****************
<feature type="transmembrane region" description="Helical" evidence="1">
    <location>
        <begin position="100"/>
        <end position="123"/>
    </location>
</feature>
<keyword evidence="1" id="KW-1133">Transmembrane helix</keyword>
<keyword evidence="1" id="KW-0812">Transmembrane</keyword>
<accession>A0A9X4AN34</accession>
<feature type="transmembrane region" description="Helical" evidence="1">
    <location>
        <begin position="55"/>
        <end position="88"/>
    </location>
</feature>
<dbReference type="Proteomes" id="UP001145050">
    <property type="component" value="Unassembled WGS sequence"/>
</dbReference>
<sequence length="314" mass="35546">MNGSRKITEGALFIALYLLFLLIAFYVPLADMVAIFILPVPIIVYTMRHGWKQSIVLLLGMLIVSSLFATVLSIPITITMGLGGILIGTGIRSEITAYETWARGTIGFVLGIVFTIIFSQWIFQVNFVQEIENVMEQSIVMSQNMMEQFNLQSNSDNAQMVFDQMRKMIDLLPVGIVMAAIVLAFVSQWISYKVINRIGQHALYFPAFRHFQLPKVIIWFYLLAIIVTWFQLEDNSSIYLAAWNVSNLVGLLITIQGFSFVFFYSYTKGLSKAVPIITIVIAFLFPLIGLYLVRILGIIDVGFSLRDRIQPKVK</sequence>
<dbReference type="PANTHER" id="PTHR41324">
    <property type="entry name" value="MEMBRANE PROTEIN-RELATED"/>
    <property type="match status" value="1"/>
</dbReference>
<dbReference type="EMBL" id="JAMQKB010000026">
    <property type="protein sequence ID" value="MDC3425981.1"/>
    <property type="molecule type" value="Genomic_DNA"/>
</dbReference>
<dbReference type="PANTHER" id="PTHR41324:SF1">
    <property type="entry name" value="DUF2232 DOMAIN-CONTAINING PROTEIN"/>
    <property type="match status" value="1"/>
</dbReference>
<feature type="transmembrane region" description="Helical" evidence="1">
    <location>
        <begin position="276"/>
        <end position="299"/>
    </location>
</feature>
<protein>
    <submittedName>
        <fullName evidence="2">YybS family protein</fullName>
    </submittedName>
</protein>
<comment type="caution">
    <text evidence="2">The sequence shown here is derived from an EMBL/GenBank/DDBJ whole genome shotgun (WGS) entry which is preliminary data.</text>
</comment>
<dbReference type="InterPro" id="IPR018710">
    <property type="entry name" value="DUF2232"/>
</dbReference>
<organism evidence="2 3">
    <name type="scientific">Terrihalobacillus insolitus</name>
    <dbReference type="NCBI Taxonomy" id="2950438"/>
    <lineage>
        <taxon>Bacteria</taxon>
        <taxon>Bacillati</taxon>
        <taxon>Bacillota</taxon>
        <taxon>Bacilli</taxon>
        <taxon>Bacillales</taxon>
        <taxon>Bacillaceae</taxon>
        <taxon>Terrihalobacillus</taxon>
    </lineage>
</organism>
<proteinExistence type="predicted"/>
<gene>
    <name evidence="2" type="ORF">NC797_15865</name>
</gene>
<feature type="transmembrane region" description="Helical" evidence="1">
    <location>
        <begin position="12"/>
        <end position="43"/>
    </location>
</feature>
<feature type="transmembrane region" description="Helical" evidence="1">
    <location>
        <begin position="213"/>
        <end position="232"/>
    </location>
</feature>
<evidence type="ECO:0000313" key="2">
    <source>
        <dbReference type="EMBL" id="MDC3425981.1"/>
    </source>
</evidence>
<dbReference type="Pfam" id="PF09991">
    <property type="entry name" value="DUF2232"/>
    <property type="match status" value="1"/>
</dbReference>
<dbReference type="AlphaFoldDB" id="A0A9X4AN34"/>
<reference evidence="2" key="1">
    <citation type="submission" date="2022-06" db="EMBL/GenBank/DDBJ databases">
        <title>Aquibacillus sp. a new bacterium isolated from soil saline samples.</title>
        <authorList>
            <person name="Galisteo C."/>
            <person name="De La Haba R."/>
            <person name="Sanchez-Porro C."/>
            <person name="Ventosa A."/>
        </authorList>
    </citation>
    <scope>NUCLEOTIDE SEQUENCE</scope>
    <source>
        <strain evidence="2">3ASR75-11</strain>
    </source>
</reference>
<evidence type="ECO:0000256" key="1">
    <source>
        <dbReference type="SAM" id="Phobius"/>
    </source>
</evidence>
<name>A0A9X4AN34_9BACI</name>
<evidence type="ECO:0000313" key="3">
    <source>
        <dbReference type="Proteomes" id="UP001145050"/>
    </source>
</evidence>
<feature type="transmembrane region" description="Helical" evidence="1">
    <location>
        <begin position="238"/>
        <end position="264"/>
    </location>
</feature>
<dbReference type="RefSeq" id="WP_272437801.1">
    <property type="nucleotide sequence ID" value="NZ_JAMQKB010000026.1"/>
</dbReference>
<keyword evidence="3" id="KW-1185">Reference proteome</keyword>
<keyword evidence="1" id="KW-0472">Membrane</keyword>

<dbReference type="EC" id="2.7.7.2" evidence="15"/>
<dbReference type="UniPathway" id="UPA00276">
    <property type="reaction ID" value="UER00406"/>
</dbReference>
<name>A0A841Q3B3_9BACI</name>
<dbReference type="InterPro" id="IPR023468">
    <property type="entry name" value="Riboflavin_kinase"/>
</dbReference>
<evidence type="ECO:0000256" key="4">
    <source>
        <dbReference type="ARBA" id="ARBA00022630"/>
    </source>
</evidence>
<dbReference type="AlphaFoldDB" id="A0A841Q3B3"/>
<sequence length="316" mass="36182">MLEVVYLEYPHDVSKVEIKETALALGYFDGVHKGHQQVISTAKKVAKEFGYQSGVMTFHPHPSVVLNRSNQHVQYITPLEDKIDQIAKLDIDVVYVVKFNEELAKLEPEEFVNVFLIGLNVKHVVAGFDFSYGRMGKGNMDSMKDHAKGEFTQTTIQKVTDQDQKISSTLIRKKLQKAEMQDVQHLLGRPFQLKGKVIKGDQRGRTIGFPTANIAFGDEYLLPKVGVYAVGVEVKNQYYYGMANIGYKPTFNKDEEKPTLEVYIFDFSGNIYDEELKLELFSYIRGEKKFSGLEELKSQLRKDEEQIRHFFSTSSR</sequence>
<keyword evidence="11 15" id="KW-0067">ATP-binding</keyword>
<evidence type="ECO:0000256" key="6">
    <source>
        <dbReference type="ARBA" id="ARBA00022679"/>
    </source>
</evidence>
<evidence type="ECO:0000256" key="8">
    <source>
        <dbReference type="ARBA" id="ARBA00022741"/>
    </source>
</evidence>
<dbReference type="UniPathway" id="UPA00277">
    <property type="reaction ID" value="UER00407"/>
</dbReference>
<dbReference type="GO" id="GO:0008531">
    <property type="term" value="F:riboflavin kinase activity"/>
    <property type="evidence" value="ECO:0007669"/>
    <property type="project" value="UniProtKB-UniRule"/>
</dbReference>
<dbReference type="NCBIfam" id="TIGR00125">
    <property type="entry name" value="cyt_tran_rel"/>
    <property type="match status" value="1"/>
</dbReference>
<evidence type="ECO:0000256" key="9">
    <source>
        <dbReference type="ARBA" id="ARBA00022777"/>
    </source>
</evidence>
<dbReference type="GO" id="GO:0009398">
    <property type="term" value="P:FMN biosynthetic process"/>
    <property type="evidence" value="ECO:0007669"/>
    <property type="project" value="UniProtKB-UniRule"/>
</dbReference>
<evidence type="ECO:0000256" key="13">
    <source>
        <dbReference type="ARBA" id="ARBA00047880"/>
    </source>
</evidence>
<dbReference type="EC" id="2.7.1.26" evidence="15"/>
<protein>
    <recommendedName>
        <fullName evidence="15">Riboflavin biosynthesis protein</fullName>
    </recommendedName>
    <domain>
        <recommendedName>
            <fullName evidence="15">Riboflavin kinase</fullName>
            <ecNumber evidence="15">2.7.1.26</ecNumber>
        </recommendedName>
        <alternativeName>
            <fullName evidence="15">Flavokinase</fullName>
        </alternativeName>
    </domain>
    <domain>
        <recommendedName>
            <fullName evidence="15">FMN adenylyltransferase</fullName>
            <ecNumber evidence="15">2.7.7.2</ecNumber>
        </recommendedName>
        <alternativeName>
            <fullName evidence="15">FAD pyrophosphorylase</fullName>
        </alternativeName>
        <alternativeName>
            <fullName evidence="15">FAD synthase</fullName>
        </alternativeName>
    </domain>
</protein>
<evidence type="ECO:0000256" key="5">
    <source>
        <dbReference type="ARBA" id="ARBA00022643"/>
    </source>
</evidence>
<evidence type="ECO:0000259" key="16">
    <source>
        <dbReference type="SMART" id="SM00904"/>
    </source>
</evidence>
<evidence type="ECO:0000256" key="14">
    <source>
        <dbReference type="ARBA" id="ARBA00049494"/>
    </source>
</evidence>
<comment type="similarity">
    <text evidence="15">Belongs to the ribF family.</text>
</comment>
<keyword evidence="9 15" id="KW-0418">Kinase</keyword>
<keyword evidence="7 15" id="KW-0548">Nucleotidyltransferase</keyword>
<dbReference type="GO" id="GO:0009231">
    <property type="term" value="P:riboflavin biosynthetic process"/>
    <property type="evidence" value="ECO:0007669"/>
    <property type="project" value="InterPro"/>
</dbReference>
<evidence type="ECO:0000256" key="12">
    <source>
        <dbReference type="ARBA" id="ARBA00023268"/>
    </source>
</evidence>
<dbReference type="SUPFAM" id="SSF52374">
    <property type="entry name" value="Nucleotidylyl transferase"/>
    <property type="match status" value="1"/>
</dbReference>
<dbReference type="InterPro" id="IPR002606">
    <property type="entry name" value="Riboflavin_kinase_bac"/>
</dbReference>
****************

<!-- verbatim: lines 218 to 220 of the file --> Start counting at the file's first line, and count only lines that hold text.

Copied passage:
    </source>
</evidence>
<comment type="similarity">